Audience (continued)
Collaborative Unit (20 credits)

You will produce a collaborative publication, working with other creative people to manage a publishing project to a deadline.

Future Applications for Content (20 credits)

Offers the opportunity to conceptualise an experimental publishing product or service.

Professional Practice and Enterprise (20 credits)

Starts you on your professional journey with a module where you have a choice. This can include a setting up and reflecting on work experience, developing a networking opportunity or planning out a business funding document for an enterprise project.

In this unit you will be involved in producing our annual publishing event.

Summer, Terms 3 and 4

Future Applications for Content (continued)
Professional Practice and Enterprise and Future Applications for Content (continued)
Major Project (60 credits)

The Major Project is your opportunity to develop a significant project of your own, building on your learning from the previous stages.

Choices of output here allow you to explore a publishing idea or concept depending on your particular interests and personal approach.

You may choose to work on a dissertation, to create a publishing artefact or prototype or to put forward a business feasibility document.

All choices will involve applying primary research; a critical and analytical approach, as appropriate to a higher level of study, will be reflected across all of these options ensuring this research stage is challenging and stimulating.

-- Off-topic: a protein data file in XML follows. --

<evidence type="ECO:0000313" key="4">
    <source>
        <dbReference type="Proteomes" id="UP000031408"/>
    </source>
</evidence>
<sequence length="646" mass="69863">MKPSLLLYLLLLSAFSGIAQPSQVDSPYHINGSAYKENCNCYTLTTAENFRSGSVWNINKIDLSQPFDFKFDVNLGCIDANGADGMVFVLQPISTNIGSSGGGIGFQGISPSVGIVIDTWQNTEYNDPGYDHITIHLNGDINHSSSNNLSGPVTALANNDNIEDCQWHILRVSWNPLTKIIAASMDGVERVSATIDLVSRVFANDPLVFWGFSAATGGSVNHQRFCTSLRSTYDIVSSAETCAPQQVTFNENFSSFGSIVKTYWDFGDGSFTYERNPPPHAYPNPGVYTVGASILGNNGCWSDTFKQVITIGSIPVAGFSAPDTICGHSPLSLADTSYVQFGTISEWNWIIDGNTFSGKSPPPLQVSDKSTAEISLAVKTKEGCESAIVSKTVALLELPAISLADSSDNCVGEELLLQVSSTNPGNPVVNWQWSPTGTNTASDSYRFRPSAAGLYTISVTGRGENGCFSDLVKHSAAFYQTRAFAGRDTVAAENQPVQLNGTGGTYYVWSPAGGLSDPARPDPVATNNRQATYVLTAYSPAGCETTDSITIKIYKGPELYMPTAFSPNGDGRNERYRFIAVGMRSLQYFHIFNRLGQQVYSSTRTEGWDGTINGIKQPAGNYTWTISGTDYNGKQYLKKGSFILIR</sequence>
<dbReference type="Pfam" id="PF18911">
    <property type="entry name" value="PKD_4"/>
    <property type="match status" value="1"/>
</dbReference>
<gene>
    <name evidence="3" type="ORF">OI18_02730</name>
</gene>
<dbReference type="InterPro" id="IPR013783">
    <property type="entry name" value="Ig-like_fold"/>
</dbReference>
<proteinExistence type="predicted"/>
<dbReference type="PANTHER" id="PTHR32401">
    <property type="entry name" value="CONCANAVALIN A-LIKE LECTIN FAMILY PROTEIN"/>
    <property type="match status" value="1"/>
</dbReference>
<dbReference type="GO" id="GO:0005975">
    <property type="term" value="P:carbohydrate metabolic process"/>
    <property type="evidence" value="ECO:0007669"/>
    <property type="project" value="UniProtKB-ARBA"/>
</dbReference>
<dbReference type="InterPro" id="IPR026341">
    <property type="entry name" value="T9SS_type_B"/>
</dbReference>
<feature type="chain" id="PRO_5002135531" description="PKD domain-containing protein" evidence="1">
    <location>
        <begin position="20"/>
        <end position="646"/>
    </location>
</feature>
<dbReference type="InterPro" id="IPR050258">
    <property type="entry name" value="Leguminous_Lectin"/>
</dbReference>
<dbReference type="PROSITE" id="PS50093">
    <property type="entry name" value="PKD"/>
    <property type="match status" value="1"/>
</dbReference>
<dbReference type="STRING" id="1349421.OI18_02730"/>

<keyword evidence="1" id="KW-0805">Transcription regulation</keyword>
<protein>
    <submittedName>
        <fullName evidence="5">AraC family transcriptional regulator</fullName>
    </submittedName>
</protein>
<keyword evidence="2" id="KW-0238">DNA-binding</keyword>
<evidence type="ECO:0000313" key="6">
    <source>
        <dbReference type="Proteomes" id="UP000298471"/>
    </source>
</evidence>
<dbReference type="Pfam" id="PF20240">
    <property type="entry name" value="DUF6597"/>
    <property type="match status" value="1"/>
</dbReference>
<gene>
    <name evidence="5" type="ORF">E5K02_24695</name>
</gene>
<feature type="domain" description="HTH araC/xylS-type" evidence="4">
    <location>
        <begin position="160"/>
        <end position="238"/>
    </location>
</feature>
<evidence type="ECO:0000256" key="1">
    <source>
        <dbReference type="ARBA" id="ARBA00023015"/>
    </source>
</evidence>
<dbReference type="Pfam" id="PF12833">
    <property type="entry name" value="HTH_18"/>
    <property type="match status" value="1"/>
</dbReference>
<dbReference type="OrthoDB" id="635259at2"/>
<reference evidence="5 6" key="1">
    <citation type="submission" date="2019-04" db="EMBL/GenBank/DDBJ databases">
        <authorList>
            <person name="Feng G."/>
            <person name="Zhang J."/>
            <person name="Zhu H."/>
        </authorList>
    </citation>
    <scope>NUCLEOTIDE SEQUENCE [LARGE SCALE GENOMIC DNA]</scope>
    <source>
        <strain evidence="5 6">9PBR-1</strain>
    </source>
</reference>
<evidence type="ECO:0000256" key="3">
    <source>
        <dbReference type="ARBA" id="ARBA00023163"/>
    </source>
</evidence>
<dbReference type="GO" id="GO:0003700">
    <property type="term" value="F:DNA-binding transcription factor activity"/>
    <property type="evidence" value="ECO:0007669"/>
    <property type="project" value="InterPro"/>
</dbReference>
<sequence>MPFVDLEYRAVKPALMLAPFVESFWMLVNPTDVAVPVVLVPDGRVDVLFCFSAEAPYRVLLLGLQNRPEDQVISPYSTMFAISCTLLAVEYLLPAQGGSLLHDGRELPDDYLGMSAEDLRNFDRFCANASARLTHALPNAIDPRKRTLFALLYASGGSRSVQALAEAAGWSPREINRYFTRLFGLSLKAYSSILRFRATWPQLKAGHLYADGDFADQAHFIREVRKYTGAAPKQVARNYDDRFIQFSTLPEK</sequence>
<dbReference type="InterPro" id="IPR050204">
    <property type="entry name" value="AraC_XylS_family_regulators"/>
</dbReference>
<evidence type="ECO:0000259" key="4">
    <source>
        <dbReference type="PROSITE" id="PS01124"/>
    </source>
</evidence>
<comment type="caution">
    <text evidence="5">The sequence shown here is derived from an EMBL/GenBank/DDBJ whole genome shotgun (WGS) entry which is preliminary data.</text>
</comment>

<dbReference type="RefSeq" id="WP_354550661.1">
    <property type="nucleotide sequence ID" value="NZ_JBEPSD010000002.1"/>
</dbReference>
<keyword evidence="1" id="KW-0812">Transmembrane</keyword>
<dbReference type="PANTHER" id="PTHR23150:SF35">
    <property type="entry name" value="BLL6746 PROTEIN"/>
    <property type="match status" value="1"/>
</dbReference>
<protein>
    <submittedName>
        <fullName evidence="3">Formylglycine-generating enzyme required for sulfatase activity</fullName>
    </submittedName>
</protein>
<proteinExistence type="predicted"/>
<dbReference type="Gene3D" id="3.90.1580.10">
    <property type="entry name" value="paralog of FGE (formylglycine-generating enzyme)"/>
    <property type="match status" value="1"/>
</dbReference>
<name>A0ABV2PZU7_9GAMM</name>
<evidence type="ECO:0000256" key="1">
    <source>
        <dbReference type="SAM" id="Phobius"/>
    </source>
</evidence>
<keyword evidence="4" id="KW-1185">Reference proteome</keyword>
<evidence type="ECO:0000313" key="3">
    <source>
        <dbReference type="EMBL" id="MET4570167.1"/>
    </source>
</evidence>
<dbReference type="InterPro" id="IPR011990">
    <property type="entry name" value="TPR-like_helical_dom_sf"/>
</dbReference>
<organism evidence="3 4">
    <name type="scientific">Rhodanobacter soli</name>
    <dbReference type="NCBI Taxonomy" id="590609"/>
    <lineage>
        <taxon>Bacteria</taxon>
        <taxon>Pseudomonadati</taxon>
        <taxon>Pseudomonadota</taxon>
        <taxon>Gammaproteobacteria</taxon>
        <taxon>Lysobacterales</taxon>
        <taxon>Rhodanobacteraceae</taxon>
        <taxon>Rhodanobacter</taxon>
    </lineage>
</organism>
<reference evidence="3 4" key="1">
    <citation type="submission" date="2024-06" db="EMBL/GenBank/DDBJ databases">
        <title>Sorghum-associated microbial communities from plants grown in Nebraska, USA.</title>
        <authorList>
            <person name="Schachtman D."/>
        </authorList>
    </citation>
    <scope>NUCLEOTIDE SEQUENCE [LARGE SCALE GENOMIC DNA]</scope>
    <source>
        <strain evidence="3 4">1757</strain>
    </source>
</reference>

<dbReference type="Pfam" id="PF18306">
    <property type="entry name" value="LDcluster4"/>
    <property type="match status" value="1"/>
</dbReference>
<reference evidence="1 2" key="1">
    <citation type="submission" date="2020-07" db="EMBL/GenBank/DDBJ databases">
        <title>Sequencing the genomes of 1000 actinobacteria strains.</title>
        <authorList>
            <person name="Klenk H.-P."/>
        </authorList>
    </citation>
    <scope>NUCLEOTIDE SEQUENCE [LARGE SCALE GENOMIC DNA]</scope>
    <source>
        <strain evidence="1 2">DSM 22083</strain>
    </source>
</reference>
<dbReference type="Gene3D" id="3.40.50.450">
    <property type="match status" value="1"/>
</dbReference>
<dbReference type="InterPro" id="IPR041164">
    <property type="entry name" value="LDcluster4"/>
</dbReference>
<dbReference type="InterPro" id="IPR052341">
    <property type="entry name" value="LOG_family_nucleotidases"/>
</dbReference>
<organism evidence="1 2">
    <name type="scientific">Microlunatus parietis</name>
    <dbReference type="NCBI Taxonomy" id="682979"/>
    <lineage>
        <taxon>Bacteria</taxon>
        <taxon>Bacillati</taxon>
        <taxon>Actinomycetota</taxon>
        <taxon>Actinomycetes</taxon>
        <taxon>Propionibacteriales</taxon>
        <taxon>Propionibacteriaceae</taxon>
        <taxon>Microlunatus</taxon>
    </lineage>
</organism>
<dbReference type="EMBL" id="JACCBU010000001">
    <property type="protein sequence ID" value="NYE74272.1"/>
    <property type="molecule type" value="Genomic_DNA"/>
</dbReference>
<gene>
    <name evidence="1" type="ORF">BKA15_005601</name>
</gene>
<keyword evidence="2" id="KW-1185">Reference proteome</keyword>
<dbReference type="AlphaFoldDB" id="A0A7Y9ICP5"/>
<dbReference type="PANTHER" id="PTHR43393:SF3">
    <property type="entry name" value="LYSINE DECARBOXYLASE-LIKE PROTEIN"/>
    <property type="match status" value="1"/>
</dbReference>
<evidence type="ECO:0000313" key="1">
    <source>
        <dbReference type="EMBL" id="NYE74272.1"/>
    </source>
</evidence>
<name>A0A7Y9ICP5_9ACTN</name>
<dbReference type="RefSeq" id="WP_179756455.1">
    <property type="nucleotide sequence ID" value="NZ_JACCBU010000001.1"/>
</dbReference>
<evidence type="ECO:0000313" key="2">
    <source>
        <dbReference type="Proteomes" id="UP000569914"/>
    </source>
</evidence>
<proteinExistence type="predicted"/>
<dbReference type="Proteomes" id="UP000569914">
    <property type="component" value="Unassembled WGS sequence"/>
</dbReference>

Complementing the above taught and assessed learning units the course includes the following additional activities:

  • Industry Guest Speakers come to run workshops, lectures and conversations throughout the course
  • Extension workshops: You’ll have the opportunity to attend additional specialist workshops that focus on developing knowledge and/or skills in specific areas of interest
  • Events and International Residential Summer School: This covers events and visits for learning and networking, and a residential summer school which provides the opportunity to visit publishers outside of the United Kingdom. Here you can apply your learning to a different international publishing culture.
  • There is the opportunity to apply to undertake one term at the University of Cergy Pontoise in Paris as part of the Erasmus programme.

Autumn, Term 1 The first stage of the course introduces publishing theory and analyses aspects of content and audience. The focus is getting you up to speed with the publishing process from commissioning and copyright to marketing and production. Context (20 credits) Surveys the theoretical context and creative industries...

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Entry Requirements

The course team welcomes applicants from a broad range of backgrounds, from all over the world.

Students are admitted on to the course having gained the necessary entry requirements. An Honours degree of 2:1 and above is required, or an equivalent international degree. In some circumstances a 2:2 is considered (this might be based on personal circumstances or strength of interest and clear capability to undertake the course as indicated in the application form and interview).